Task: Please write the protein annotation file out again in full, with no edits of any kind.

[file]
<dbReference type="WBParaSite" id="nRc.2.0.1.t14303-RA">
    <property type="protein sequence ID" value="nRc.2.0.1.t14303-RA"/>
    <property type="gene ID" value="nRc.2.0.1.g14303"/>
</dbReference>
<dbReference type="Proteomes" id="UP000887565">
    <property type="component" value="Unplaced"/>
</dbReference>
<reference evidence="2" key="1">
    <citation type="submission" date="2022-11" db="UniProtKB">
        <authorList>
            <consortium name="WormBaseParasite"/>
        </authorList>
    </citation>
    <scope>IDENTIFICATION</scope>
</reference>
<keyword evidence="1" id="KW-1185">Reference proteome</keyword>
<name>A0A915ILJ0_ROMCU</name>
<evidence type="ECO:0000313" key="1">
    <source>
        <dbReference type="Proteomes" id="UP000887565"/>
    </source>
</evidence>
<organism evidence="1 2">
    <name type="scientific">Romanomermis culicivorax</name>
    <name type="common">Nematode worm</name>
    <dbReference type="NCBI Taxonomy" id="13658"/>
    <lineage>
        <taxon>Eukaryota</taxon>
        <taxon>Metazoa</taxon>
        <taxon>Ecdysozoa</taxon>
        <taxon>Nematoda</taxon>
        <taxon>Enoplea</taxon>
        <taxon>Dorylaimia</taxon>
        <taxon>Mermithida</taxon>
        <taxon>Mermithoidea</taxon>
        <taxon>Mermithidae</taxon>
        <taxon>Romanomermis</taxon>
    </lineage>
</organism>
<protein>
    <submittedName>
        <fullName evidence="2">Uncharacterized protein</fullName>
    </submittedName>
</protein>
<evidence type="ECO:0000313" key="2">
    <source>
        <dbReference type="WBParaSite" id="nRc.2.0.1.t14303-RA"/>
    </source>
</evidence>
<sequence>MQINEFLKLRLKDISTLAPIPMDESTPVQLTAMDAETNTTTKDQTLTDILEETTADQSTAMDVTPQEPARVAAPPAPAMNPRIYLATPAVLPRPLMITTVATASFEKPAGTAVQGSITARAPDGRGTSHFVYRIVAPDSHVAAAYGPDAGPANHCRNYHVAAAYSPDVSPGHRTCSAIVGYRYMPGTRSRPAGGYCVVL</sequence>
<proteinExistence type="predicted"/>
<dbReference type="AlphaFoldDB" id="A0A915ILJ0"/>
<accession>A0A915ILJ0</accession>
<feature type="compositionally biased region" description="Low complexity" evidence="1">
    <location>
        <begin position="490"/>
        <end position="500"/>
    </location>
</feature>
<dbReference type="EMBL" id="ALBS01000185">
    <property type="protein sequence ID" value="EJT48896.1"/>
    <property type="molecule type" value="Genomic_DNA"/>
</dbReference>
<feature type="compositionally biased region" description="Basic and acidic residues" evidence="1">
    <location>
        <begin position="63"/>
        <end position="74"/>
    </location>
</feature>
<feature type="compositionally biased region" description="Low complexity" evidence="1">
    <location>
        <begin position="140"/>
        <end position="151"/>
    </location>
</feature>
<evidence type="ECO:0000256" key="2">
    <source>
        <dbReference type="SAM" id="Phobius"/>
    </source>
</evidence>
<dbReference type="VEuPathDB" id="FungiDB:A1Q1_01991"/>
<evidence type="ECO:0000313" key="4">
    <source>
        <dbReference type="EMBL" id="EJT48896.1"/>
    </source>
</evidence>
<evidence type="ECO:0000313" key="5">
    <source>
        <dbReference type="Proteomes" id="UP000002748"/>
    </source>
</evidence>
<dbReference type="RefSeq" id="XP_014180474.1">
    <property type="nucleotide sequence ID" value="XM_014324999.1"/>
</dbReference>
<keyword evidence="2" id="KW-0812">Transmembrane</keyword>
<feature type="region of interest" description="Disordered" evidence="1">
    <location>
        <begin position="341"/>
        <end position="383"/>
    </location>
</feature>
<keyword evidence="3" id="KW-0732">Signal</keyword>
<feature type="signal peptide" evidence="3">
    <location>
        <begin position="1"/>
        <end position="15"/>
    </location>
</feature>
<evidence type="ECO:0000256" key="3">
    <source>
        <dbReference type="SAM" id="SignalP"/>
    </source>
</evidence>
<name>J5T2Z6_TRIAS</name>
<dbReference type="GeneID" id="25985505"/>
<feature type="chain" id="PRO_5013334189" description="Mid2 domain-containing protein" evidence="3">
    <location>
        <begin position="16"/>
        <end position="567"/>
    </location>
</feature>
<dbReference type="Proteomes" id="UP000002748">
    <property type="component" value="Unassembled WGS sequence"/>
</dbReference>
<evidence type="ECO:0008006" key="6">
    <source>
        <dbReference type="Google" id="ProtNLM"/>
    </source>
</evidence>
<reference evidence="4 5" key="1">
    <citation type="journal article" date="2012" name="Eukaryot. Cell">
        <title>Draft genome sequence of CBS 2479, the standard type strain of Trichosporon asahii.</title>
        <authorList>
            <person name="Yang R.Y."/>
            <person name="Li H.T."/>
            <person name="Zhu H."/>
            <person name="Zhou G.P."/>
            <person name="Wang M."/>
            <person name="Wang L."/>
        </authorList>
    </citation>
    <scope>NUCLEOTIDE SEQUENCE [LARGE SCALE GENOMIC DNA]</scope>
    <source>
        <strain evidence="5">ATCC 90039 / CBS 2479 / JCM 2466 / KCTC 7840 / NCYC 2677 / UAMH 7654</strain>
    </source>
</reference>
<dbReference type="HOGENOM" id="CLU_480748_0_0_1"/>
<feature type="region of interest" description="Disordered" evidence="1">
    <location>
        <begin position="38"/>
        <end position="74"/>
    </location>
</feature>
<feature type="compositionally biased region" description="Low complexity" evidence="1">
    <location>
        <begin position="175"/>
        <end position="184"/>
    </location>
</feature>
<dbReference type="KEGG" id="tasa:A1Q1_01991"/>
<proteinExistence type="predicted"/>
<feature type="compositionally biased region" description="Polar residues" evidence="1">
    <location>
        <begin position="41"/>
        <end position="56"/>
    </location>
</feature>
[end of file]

<dbReference type="WBParaSite" id="nRc.2.0.1.t14303-RA">
    <property type="protein sequence ID" value="nRc.2.0.1.t14303-RA"/>
    <property type="gene ID" value="nRc.2.0.1.g14303"/>
</dbReference>
<dbReference type="Proteomes" id="UP000887565">
    <property type="component" value="Unplaced"/>
</dbReference>
<reference evidence="2" key="1">
    <citation type="submission" date="2022-11" db="UniProtKB">
        <authorList>
            <consortium name="WormBaseParasite"/>
        </authorList>
    </citation>
    <scope>IDENTIFICATION</scope>
</reference>
<keyword evidence="1" id="KW-1185">Reference proteome</keyword>
<name>A0A915ILJ0_ROMCU</name>
<evidence type="ECO:0000313" key="1">
    <source>
        <dbReference type="Proteomes" id="UP000887565"/>
    </source>
</evidence>
<organism evidence="1 2">
    <name type="scientific">Romanomermis culicivorax</name>
    <name type="common">Nematode worm</name>
    <dbReference type="NCBI Taxonomy" id="13658"/>
    <lineage>
        <taxon>Eukaryota</taxon>
        <taxon>Metazoa</taxon>
        <taxon>Ecdysozoa</taxon>
        <taxon>Nematoda</taxon>
        <taxon>Enoplea</taxon>
        <taxon>Dorylaimia</taxon>
        <taxon>Mermithida</taxon>
        <taxon>Mermithoidea</taxon>
        <taxon>Mermithidae</taxon>
        <taxon>Romanomermis</taxon>
    </lineage>
</organism>
<protein>
    <submittedName>
        <fullName evidence="2">Uncharacterized protein</fullName>
    </submittedName>
</protein>
<evidence type="ECO:0000313" key="2">
    <source>
        <dbReference type="WBParaSite" id="nRc.2.0.1.t14303-RA"/>
    </source>
</evidence>
<sequence>MQINEFLKLRLKDISTLAPIPMDESTPVQLTAMDAETNTTTKDQTLTDILEETTADQSTAMDVTPQEPARVAAPPAPAMNPRIYLATPAVLPRPLMITTVATASFEKPAGTAVQGSITARAPDGRGTSHFVYRIVAPDSHVAAAYGPDAGPANHCRNYHVAAAYSPDVSPGHRTCSAIVGYRYMPGTRSRPAGGYCVVL</sequence>
<proteinExistence type="predicted"/>
<dbReference type="AlphaFoldDB" id="A0A915ILJ0"/>
<accession>A0A915ILJ0</accession>
<feature type="compositionally biased region" description="Low complexity" evidence="1">
    <location>
        <begin position="490"/>
        <end position="500"/>
    </location>
</feature>
<dbReference type="EMBL" id="ALBS01000185">
    <property type="protein sequence ID" value="EJT48896.1"/>
    <property type="molecule type" value="Genomic_DNA"/>
</dbReference>
<feature type="compositionally biased region" description="Basic and acidic residues" evidence="1">
    <location>
        <begin position="63"/>
        <end position="74"/>
    </location>
</feature>
<feature type="compositionally biased region" description="Low complexity" evidence="1">
    <location>
        <begin position="140"/>
        <end position="151"/>
    </location>
</feature>
<evidence type="ECO:0000256" key="2">
    <source>
        <dbReference type="SAM" id="Phobius"/>
    </source>
</evidence>
<dbReference type="VEuPathDB" id="FungiDB:A1Q1_01991"/>
<evidence type="ECO:0000313" key="4">
    <source>
        <dbReference type="EMBL" id="EJT48896.1"/>
    </source>
</evidence>
<evidence type="ECO:0000313" key="5">
    <source>
        <dbReference type="Proteomes" id="UP000002748"/>
    </source>
</evidence>
<dbReference type="RefSeq" id="XP_014180474.1">
    <property type="nucleotide sequence ID" value="XM_014324999.1"/>
</dbReference>
<keyword evidence="2" id="KW-0812">Transmembrane</keyword>
<feature type="region of interest" description="Disordered" evidence="1">
    <location>
        <begin position="341"/>
        <end position="383"/>
    </location>
</feature>
<keyword evidence="3" id="KW-0732">Signal</keyword>
<feature type="signal peptide" evidence="3">
    <location>
        <begin position="1"/>
        <end position="15"/>
    </location>
</feature>
<evidence type="ECO:0000256" key="3">
    <source>
        <dbReference type="SAM" id="SignalP"/>
    </source>
</evidence>
<name>J5T2Z6_TRIAS</name>
<dbReference type="GeneID" id="25985505"/>
<feature type="chain" id="PRO_5013334189" description="Mid2 domain-containing protein" evidence="3">
    <location>
        <begin position="16"/>
        <end position="567"/>
    </location>
</feature>
<dbReference type="Proteomes" id="UP000002748">
    <property type="component" value="Unassembled WGS sequence"/>
</dbReference>
<evidence type="ECO:0008006" key="6">
    <source>
        <dbReference type="Google" id="ProtNLM"/>
    </source>
</evidence>
<reference evidence="4 5" key="1">
    <citation type="journal article" date="2012" name="Eukaryot. Cell">
        <title>Draft genome sequence of CBS 2479, the standard type strain of Trichosporon asahii.</title>
        <authorList>
            <person name="Yang R.Y."/>
            <person name="Li H.T."/>
            <person name="Zhu H."/>
            <person name="Zhou G.P."/>
            <person name="Wang M."/>
            <person name="Wang L."/>
        </authorList>
    </citation>
    <scope>NUCLEOTIDE SEQUENCE [LARGE SCALE GENOMIC DNA]</scope>
    <source>
        <strain evidence="5">ATCC 90039 / CBS 2479 / JCM 2466 / KCTC 7840 / NCYC 2677 / UAMH 7654</strain>
    </source>
</reference>
<dbReference type="HOGENOM" id="CLU_480748_0_0_1"/>
<feature type="region of interest" description="Disordered" evidence="1">
    <location>
        <begin position="38"/>
        <end position="74"/>
    </location>
</feature>
<feature type="compositionally biased region" description="Low complexity" evidence="1">
    <location>
        <begin position="175"/>
        <end position="184"/>
    </location>
</feature>
<dbReference type="KEGG" id="tasa:A1Q1_01991"/>
<proteinExistence type="predicted"/>
<feature type="compositionally biased region" description="Polar residues" evidence="1">
    <location>
        <begin position="41"/>
        <end position="56"/>
    </location>
</feature>